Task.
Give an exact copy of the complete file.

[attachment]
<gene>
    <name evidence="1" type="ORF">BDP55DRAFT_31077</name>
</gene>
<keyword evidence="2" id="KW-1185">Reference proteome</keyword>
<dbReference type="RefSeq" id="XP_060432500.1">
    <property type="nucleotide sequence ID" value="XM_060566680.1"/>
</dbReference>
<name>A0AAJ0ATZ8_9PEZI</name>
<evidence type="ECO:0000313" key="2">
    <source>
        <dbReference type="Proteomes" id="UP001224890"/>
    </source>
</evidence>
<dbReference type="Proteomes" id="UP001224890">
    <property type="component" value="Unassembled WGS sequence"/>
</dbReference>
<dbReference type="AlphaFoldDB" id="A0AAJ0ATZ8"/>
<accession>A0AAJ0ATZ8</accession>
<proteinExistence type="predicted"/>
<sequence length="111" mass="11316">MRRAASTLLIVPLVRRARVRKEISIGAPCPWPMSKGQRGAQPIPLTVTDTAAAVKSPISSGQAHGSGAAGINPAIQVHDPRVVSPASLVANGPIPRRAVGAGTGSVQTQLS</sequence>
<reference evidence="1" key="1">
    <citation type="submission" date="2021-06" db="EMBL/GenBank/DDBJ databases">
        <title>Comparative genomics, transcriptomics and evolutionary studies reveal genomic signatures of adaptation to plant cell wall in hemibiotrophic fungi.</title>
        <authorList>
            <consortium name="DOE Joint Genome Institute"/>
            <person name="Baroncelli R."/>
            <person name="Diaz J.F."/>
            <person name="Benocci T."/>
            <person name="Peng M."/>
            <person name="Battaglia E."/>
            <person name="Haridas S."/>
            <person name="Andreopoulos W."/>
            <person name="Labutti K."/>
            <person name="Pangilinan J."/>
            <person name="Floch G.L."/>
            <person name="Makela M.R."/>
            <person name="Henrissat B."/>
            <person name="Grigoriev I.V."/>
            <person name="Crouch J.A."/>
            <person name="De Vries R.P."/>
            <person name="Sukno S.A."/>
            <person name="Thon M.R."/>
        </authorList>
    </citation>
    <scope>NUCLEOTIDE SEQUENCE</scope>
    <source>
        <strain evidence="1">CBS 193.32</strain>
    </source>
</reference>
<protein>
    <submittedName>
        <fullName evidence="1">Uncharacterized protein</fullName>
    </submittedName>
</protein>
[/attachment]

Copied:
<gene>
    <name evidence="1" type="ORF">BDP55DRAFT_31077</name>
</gene>
<keyword evidence="2" id="KW-1185">Reference proteome</keyword>
<dbReference type="RefSeq" id="XP_060432500.1">
    <property type="nucleotide sequence ID" value="XM_060566680.1"/>
</dbReference>
<name>A0AAJ0ATZ8_9PEZI</name>
<evidence type="ECO:0000313" key="2">
    <source>
        <dbReference type="Proteomes" id="UP001224890"/>
    </source>
</evidence>
<dbReference type="Proteomes" id="UP001224890">
    <property type="component" value="Unassembled WGS sequence"/>
</dbReference>
<dbReference type="AlphaFoldDB" id="A0AAJ0ATZ8"/>
<accession>A0AAJ0ATZ8</accession>
<proteinExistence type="predicted"/>
<sequence length="111" mass="11316">MRRAASTLLIVPLVRRARVRKEISIGAPCPWPMSKGQRGAQPIPLTVTDTAAAVKSPISSGQAHGSGAAGINPAIQVHDPRVVSPASLVANGPIPRRAVGAGTGSVQTQLS</sequence>
<reference evidence="1" key="1">
    <citation type="submission" date="2021-06" db="EMBL/GenBank/DDBJ databases">
        <title>Comparative genomics, transcriptomics and evolutionary studies reveal genomic signatures of adaptation to plant cell wall in hemibiotrophic fungi.</title>
        <authorList>
            <consortium name="DOE Joint Genome Institute"/>
            <person name="Baroncelli R."/>
            <person name="Diaz J.F."/>
            <person name="Benocci T."/>
            <person name="Peng M."/>
            <person name="Battaglia E."/>
            <person name="Haridas S."/>
            <person name="Andreopoulos W."/>
            <person name="Labutti K."/>
            <person name="Pangilinan J."/>
            <person name="Floch G.L."/>
            <person name="Makela M.R."/>
            <person name="Henrissat B."/>
            <person name="Grigoriev I.V."/>
            <person name="Crouch J.A."/>
            <person name="De Vries R.P."/>
            <person name="Sukno S.A."/>
            <person name="Thon M.R."/>
        </authorList>
    </citation>
    <scope>NUCLEOTIDE SEQUENCE</scope>
    <source>
        <strain evidence="1">CBS 193.32</strain>
    </source>
</reference>
<protein>
    <submittedName>
        <fullName evidence="1">Uncharacterized protein</fullName>
    </submittedName>
</protein>